Posts Tagged ‘Commonwealth War Graves’

Name recorded on Board of Trade Memorial: F. Hanlon
Born: 9 April 1890
Date of Death: 31 March 1918
Age at death: 27
Service, Regiment, Corps, etc: West Yorkshire Regiment
Unit, Ship, etc: 15th (Service) Battalion (1st Leeds Pals Battalion) which later merged with 17th Battalion to become the 15th/17th Battalion
Enlisted: Leeds
Rank: Private (Service No. 15/425)
Decorations: WW1 Campaign Medals – Victory Medal, British War Medal, 1914-15 Star
War (and theatre): WW1 (France and Flanders) and WW1 (Egypt)
Manner of Death: Died of Wounds (whilst in German military field hospital)
Family Details: Son of James and Annie Hanlon of 19 Brudenall Road, Hyde Park, Leeds
Home Department: Board of Trade – Labour Department (Yorkshire and East Midlands Division)
Civilian Rank: 
Cemetery or Memorial: Cabaret-Rouge British Cemetery, Souchez, Pas de Calai (XX.E.14); Breary Banks Memorial to Leeds Pals; Memorial to the Staff of the Ministry of Labour, now hanging in Caxton House, Tothill Street, London SW1; and the Board of Trade War Memorial (now located at 3 Whitehall Place, London);



Frank’s mother and 4 sisters (Copyright: Cathy Ready)

Frank Hanlon was born on 8 April 1890, the oldest son and child of James Hanlon (1860-1931), a machinist an his wife Annie Shackleton (1867 – 1953) who came from Burley in Leeds. The growing family can be found in successive censuses, first in 1891, and then 1901 and 1911. In 1891 the Frank is living aged just 11 months together with his parents at 13 Carberry Place, Burley. By 1901,  the Hanlon family have moved to 180 Burley Road. Frank (aged 10) now has 4 younger sisters –  Shirley (1892 – 1970), Jeannette (1894 – 1993), Edith (1896 – 1979) and lastly Mildred (1898 – 1990). In 1911, the whole family are all living at 10 Beechwood Crescent, Burley. In this census, Frank is now aged 20 and working as a clerk for Leeds County Council in the Education Department.

At some point between 1911 and 1914, Frank joined the Yorkshire and East Midlands Division of the Labour Department (which at the time formed part of the Board of Trade).

In his private life, we know that Frank and his family had a life long connection with St Andrew’s Church located on Burley Street, Leeds, just a stone’s throw from their home in Burley Street. Sadly the church no longer exists, since it closed in 1958, as a result of a reorganisation of church boundaries. What was previously St Andrew’s parish now falls under St George’s parish.

However, we still know that Frank was baptised at St Andrew’s in May 1890. We also know that his father, James Hanlon was a choirmaster there as, according to family records, the church wrote to him in 1909 thanking him for his service in this role and asking him to continue. Frank was also active in church life and was one of the sidesmen (also known as ushers or assistant churchwardens). In this capacity he would have been well known to the congregation and local community, as he was responsible for greeting churchgoers, overseeing seating and taking the collection. As is common practice, he would most likely have been appointed by the church’s Annual Parochial Church Meeting.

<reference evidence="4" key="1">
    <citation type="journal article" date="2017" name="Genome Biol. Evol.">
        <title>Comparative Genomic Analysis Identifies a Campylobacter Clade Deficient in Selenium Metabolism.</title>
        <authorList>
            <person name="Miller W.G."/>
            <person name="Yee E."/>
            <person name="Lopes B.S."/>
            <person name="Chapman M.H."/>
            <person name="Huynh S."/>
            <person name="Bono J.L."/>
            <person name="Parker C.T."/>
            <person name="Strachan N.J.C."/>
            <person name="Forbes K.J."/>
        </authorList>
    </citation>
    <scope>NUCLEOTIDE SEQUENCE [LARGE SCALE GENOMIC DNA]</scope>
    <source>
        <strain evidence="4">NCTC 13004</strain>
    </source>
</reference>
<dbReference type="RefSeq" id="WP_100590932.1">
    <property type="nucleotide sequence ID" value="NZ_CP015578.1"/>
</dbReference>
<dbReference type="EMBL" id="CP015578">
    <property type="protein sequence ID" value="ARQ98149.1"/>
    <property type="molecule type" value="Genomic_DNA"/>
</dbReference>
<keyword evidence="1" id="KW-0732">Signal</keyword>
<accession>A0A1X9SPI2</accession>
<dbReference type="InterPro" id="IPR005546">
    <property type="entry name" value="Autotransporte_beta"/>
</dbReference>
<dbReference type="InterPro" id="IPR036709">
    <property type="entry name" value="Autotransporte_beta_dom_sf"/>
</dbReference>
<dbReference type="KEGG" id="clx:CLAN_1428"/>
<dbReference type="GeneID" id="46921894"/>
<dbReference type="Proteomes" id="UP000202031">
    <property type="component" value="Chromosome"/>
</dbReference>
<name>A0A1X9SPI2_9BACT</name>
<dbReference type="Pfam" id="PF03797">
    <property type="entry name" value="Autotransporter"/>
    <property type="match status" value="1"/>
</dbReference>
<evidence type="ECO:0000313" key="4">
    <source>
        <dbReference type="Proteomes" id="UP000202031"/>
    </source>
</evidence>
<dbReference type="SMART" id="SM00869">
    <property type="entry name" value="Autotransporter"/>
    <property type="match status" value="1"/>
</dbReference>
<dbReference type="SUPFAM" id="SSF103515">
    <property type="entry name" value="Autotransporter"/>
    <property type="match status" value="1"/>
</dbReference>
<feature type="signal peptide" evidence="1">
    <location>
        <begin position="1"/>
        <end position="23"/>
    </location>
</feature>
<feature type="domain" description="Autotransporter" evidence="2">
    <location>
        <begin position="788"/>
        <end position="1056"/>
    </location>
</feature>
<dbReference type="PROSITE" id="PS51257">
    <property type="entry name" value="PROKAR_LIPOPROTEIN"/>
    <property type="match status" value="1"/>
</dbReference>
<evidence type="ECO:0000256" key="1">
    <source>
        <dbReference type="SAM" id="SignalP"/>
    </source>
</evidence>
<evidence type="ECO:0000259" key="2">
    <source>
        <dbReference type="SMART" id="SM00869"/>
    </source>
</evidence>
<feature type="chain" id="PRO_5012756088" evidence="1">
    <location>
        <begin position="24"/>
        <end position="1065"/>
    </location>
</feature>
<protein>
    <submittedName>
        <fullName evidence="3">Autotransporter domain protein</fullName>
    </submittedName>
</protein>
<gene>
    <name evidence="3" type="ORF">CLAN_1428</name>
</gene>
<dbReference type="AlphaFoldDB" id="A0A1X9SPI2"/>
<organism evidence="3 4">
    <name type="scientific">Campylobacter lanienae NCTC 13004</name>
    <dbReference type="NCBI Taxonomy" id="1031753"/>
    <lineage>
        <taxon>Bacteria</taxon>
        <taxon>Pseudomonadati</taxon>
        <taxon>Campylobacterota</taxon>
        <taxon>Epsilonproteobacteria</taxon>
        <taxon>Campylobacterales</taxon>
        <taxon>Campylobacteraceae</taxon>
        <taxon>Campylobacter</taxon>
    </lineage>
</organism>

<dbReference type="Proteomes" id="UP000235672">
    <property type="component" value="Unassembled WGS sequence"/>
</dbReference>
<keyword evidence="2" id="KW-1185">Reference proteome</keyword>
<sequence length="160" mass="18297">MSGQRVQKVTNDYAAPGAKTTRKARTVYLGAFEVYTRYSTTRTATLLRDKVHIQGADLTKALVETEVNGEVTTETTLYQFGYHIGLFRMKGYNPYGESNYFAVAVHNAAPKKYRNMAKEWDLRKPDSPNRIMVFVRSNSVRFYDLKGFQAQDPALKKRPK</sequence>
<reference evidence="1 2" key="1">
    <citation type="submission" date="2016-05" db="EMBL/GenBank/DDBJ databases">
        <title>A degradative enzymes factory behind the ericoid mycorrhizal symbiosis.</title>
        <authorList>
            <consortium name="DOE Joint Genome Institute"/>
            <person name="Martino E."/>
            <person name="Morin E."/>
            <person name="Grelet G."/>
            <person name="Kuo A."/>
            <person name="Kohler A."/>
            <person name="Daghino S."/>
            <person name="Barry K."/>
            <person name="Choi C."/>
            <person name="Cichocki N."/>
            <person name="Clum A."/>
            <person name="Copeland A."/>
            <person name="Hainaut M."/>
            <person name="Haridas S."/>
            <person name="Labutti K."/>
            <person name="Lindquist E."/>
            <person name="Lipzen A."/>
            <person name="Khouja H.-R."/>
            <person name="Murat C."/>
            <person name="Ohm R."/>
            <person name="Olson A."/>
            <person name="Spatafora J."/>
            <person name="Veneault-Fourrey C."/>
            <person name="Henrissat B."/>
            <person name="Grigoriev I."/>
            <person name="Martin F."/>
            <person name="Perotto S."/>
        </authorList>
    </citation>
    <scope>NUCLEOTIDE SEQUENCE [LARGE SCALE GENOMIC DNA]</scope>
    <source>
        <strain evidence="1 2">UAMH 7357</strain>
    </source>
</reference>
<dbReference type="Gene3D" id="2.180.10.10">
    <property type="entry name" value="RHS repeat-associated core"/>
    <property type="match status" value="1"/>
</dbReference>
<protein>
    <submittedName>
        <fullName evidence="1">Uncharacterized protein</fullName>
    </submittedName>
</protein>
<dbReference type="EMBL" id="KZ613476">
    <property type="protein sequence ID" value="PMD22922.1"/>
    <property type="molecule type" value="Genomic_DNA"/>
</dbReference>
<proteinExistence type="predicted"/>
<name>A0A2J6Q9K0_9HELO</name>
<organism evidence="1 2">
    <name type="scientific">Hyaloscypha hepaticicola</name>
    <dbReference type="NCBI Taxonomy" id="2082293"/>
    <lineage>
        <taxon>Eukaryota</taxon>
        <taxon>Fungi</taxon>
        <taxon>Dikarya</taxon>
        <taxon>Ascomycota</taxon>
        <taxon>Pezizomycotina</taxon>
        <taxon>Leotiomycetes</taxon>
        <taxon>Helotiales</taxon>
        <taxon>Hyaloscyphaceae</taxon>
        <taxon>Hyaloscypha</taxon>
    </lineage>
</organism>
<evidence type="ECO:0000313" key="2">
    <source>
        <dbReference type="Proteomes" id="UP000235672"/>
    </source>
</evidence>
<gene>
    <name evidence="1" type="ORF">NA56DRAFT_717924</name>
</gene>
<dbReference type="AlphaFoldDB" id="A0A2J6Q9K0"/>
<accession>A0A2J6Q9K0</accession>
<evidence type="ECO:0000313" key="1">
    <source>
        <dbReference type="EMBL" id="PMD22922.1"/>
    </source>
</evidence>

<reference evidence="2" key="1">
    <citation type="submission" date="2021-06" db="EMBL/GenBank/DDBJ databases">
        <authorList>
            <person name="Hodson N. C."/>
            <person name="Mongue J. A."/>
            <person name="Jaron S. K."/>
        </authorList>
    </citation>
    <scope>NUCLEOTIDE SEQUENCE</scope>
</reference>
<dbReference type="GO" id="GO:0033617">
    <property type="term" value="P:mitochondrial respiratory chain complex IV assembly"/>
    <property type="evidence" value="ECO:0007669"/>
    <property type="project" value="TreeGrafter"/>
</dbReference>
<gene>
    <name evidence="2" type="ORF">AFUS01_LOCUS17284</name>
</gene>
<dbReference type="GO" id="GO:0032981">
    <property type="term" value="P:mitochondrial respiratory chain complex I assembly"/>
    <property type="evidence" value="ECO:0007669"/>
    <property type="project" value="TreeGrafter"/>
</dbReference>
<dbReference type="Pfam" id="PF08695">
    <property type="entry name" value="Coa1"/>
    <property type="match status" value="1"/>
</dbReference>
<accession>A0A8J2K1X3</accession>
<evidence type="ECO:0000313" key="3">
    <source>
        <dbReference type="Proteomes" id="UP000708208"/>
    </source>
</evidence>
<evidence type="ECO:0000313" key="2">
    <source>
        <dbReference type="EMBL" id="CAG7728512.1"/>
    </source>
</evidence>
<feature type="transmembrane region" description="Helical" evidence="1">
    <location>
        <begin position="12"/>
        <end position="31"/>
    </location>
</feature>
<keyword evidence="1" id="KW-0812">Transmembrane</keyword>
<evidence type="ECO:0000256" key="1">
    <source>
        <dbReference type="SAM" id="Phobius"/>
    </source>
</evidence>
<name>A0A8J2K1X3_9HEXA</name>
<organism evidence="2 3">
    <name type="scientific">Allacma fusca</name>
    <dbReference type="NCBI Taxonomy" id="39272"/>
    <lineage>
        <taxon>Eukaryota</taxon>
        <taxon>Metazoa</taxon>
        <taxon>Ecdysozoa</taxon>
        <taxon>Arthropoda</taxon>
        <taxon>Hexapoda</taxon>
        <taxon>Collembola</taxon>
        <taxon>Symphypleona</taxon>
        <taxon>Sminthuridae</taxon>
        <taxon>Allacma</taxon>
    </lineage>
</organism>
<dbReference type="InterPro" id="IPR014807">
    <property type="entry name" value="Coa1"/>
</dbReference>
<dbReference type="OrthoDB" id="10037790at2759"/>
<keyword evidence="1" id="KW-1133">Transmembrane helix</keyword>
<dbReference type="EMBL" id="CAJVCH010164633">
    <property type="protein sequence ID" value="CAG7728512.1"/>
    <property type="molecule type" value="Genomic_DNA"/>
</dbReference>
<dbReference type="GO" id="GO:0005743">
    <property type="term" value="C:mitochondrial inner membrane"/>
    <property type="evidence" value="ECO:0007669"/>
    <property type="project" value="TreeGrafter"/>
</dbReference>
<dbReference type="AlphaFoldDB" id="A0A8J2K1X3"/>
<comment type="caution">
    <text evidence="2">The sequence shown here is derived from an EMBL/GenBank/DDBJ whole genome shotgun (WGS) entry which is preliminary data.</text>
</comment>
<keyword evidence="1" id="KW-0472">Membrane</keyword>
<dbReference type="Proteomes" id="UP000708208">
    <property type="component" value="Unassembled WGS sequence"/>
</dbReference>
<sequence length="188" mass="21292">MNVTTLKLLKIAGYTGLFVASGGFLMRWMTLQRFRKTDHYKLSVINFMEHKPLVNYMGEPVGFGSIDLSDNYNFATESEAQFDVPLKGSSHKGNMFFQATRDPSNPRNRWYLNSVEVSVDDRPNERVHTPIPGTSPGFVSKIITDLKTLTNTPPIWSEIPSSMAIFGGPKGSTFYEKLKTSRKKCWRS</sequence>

“The Leeds Pals” book

Motivated by his faith and strong personal and moral upbringing, Frank enlisted as a Private in the 15th (Service) Battalion of the Prince of Wales’ Own (West Yorkshire Regiment). This  was one of the so-called “Pals Battalions” formed by local authorities or private organisations who provided the necessary clothing, accommodation and food alongside the army providing weapons and training. The young men of Leeds (as in other places across the UK) heeded the call of Lord Kitchener to enlist (and bolster the small standing professional army of 120,000 men). The connection between the volunteers and the city was intrinsically linked – for instance, as the authors of the Leeds Pals Researchers say “the city was part of them and they were part of the city”.

According to details of the regiment published on “The Long Long Trail” the battalion was formed in Leeds in September 1914 by Lord Edward Brotherton, the Lord Mayor and the City. Frank (alongside his friends and work colleagues) would undoubtedly have seen a recruitment poster similar to the one published here.

He enlisted alongside hundreds of other clerks, engineers, schoolteachers and other men from the city and so it is likely he knew a highly educated Leeds University graduate originally from Bengal in India, Jogendra Sen (1887 – 1916) who was also one of the first men to enlist in the Leeds Pals.

The regiment initially trained locally before moving to Silkstone (near Barnsley in South Yorkshire) in December 1914. In June 1915, the battalion came order of the 93rd Brigade, 31st Division. In December 1915 the battalion saw its first service overseas when it was sent to Alexandria in Egypt to defend the Suez Canal (according to Frank’s medal card he landed on 22 December 1915 which would have made for an unusual Christmas away from home). It would very likely have been Frank’s first time far from home and first time on a long sea journey.  The memories of the voyage to Egypt are remembered on the Remembering the Leeds Pals Battalions website by a fellow Leeds Pal who survived the war, Private Arthur Pearson. He recalls that the food served on board was ‘most unappetising and most of it uneatable. Boiled mutton day after day. We swore we got the same piece of mutton day after day too, as we couldn’t touch the stuff.’

Then in March 1916, the battalion was subsequently reassigned to serve in France.

Frank would undoubtedly have fought  alongside his friends on the first day of the Battle of the Somme (1 July 1916). During this action, the Leeds Pals were stationed near the village of Serre, where they were ordered to attack the Germany positions. This was a deadly day and the Pals were decimated by the German artillery and machine guns. By the end of 1 July 1916, 248 members of the Leeds Pals were either killed or fatally injured. Only 72 members of the Battalion were uninjured. As Private Pearson, again remembered: “The name of Serre and the date of 1st July is engraved deep in our hearts, along with the faces of our ‘Pals’, a grand crowd of chaps. We were two years in the making and ten minutes in the destroying.”